European central bank chief Christine Lagarde has warned the Netherlands to be cautious about introducing an additional tax on bank profits from 2025, following a request from the Dutch finance ministry for the ECB’s opinion.
The plan, drawn up and backed by parliament rather rather than the ministry, envisages using the cash to pay for the increase in the minimum wage. However, Lagarde said in her report that the plan’s backers have not looked at possible market distortion or the effect on interest rates on credit if the tax goes ahead.
The tax aims to raise around €150 million a year, on top of the €470 million raised by the current levy on bank profits.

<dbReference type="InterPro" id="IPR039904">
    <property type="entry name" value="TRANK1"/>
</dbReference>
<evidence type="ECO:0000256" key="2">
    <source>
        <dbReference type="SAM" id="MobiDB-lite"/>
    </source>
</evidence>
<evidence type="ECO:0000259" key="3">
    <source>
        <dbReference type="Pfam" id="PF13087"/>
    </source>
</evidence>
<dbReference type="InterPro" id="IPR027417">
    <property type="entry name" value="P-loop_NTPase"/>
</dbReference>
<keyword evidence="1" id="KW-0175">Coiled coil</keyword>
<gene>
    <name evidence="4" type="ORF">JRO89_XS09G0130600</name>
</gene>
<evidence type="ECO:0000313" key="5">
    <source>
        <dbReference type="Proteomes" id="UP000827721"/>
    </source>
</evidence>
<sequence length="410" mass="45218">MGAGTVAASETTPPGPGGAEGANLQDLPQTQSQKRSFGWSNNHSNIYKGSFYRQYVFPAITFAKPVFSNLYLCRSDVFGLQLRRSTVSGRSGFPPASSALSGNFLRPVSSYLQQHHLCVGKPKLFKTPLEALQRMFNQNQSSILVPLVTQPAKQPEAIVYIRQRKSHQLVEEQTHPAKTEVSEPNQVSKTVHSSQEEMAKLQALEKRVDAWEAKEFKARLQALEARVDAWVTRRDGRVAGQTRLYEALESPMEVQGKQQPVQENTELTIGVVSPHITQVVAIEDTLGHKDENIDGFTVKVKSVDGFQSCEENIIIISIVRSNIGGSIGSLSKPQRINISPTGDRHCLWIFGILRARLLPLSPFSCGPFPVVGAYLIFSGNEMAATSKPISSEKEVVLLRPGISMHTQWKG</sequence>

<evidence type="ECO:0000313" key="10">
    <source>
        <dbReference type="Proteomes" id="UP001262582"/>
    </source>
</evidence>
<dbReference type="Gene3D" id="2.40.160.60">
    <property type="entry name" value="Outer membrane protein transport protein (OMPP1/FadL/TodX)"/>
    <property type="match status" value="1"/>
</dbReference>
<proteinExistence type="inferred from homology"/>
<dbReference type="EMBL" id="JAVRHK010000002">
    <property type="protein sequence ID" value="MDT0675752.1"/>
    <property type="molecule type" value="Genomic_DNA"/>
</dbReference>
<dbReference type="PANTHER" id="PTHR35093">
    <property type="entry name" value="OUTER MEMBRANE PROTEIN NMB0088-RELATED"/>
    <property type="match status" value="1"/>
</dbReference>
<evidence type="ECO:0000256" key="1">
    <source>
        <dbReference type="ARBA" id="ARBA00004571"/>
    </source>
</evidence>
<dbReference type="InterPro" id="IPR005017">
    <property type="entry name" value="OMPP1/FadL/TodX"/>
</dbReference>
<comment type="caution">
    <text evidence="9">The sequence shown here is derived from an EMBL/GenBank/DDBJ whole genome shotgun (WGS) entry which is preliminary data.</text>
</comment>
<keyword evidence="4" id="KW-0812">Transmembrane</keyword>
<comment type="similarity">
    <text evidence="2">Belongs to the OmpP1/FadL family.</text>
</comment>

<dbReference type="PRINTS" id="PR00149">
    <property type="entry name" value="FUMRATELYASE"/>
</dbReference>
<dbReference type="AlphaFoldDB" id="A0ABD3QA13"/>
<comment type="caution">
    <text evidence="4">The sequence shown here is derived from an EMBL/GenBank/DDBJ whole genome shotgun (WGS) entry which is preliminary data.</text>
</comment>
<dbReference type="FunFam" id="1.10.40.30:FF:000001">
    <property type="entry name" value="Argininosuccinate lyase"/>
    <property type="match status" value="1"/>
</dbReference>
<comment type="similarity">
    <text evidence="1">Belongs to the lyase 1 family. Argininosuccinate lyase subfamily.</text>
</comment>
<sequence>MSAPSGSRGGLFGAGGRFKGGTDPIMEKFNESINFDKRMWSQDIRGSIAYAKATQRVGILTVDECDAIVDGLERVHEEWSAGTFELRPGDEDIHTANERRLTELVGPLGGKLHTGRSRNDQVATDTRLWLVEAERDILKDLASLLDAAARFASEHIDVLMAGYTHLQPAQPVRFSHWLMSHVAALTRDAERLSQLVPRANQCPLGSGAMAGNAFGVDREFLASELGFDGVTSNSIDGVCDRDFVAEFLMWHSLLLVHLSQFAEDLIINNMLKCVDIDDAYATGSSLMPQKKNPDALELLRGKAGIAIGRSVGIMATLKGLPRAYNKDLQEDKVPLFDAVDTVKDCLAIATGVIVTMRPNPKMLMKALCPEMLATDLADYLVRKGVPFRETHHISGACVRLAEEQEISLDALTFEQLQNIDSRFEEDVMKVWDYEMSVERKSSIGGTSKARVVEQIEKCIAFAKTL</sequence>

The ECB has not rejected the plan outright but warns that there may well be a knock-on effect on the financial system. For instance, banks may start avoiding the Netherlands because of the tax. “The draft proposal should be accompanied by a thorough analysis of potential negative consequences for the banking sector,” the report said.
This should be done “to assess whether its application poses risks to financial stability, and in particular whether it has the potential to impair the banking sector’s resilience and cause market distortion.”
The bank tax plan comes from a D66, PvdA-GroenLinks and ChristenUnie motion as a way of funding the increase in the minimum wage – which also impacts on state pensions and welfare benefits.
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